If you park in St Helier in any car park or road where you normally need to display a parking ticket, you needed to on Boxing Day. This is because the Monday next and not Boxing Day (26th) is the bank holiday.
In England, Councils are divided. Some follow this rule, others decide to waive it and allow both days as parking free, which also stimulates the economy with sales.
In Jersey there is no division. One rule for all, and the spirit of Scrooge is alive and well! To paraphrase Dickens, using the law in this way seems a poor excuse to pick a pocket. Would loss of parking revenue for just one extra day this year really make this much difference? And wouldn't that be outweighed by the general goodwill generated by the generosity of the States?
But "the law is the law", as Inspector Javert said in Les Miserables, and for the moment we are stuck with the rigid unbending system as it stands. Victor Hugo's novel points up the difference between the law and justice, and how the law can be wrong.
Sometimes this is over large matters, but just as significant can be the small things. It may not be much to give a little slack over parking rules, but the kind of thinking that will not is the kind of thinking that writ large, may also be incapable of distinguishing between what is legal and what is right, and, like Inspector Javert, sadly conflates the two to the detriment of justice.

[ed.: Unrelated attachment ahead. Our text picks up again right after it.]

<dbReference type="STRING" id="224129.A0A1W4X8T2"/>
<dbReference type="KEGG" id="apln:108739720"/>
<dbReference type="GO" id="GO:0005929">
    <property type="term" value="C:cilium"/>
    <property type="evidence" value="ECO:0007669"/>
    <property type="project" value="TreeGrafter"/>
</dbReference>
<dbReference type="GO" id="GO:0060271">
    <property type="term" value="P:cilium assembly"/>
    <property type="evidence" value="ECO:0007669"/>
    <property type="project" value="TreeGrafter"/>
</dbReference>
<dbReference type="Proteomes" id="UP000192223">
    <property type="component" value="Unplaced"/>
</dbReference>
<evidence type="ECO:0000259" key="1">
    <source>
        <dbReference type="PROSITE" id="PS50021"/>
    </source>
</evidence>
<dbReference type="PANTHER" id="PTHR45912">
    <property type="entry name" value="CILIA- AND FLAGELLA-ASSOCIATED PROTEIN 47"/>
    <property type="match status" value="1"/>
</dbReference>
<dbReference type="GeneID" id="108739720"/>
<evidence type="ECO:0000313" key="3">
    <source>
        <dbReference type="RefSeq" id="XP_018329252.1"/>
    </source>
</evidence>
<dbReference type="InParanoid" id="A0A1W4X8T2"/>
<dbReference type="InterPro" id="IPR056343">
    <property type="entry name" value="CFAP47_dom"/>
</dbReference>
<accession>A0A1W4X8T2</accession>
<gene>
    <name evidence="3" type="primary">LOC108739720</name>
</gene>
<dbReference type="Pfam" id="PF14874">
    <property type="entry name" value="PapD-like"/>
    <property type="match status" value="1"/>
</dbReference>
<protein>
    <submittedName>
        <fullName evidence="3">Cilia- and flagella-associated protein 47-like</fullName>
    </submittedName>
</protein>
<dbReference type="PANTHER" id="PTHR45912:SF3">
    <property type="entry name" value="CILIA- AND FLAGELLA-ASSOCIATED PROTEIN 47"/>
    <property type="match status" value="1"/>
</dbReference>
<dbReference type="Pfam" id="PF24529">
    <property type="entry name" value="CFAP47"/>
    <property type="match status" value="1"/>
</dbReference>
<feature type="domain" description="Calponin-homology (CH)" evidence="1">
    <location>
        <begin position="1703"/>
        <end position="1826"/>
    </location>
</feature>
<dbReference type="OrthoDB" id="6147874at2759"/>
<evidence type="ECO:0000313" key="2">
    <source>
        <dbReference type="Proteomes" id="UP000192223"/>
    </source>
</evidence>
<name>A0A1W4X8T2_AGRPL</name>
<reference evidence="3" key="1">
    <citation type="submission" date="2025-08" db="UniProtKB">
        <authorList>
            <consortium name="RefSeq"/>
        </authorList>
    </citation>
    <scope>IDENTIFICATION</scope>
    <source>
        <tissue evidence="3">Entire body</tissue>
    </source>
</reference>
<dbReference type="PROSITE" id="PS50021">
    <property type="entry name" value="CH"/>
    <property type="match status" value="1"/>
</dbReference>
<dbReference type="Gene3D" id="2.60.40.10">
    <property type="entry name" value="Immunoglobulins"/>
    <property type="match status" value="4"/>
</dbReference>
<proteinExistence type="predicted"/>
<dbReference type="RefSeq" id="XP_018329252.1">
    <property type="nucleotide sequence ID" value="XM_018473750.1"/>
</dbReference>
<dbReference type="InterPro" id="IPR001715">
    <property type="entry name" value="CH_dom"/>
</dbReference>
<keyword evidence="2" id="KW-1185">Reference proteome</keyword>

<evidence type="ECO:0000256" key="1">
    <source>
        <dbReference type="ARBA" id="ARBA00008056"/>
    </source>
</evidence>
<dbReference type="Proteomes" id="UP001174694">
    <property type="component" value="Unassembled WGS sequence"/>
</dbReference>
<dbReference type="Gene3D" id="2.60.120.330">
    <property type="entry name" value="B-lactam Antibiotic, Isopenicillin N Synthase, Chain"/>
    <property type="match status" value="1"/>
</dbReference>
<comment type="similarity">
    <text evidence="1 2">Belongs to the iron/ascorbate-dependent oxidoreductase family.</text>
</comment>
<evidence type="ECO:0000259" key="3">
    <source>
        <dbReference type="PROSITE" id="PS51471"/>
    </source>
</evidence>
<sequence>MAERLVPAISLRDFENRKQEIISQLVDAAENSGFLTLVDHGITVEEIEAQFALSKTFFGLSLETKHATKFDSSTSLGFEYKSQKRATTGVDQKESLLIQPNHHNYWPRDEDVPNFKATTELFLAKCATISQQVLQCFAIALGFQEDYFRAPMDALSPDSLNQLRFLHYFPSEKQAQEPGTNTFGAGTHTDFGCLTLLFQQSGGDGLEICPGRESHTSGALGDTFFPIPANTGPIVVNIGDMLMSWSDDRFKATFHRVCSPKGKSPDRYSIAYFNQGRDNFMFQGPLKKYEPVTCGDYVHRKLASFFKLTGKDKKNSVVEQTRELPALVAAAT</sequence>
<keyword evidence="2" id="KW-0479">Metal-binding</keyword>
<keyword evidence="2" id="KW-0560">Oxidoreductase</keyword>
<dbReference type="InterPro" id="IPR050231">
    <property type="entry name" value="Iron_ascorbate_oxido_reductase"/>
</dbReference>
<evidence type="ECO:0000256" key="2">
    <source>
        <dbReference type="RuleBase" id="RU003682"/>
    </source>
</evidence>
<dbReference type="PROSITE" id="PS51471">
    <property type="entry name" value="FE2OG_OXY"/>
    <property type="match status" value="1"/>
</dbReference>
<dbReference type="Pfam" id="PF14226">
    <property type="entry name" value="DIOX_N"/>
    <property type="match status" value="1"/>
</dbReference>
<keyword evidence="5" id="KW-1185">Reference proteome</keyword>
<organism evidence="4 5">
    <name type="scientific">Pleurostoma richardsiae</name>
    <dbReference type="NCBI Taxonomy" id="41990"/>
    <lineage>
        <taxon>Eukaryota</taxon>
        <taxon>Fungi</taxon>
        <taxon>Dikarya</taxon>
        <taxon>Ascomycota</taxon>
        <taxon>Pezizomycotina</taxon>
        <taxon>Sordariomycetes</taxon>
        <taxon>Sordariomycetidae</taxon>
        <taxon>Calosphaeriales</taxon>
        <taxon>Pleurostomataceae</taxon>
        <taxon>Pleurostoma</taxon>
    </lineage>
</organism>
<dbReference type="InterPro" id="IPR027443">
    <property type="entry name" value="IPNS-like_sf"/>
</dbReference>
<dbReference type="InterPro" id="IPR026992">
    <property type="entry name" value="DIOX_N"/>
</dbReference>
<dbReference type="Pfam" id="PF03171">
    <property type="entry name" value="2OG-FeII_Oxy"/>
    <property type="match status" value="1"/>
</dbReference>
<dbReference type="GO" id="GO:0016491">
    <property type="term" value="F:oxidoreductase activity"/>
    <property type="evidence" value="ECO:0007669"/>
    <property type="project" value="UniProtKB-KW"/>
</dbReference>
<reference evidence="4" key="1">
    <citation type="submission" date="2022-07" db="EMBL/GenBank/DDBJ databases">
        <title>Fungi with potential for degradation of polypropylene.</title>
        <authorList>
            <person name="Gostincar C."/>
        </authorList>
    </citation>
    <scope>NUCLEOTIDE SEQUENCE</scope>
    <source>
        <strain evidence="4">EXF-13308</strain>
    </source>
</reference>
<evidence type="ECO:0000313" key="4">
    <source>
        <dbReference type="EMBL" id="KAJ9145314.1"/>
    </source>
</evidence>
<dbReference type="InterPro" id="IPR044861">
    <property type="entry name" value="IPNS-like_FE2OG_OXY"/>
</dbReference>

Verses often read at Christmas are the cheering verses from the prophet Isaiah (Isa 9:6-7):
A child is born to us! A son is given to us! And he will be our ruler. He will be called, "Wonderful Counselor," "Mighty God," "Eternal Father," "Prince of Peace." His royal power will continue to grow; his kingdom will always be at peace. He will rule as King David's successor, basing his power on right and justice, from now until the end of time.
But what is not so often read is the verses only a paragraph or two further, when it is explained why "right and justice" needed, when Isaiah pronounces how well the legal system of Israel operates:
You are doomed! You make unjust laws that oppress my people. That is how you keep the poor from having their rights and from getting justice. That is how you take the property that belongs to widows and orphans.
Something to ponder that is not so often mentioned as part of the Christmas message!
dê- un- - Following on from the discovery of an attestation for *dêbouder *(to stop sulking), we've drawn up this quick list of other verbs prefixed by *dê-* s'dêbah...
3 hours ago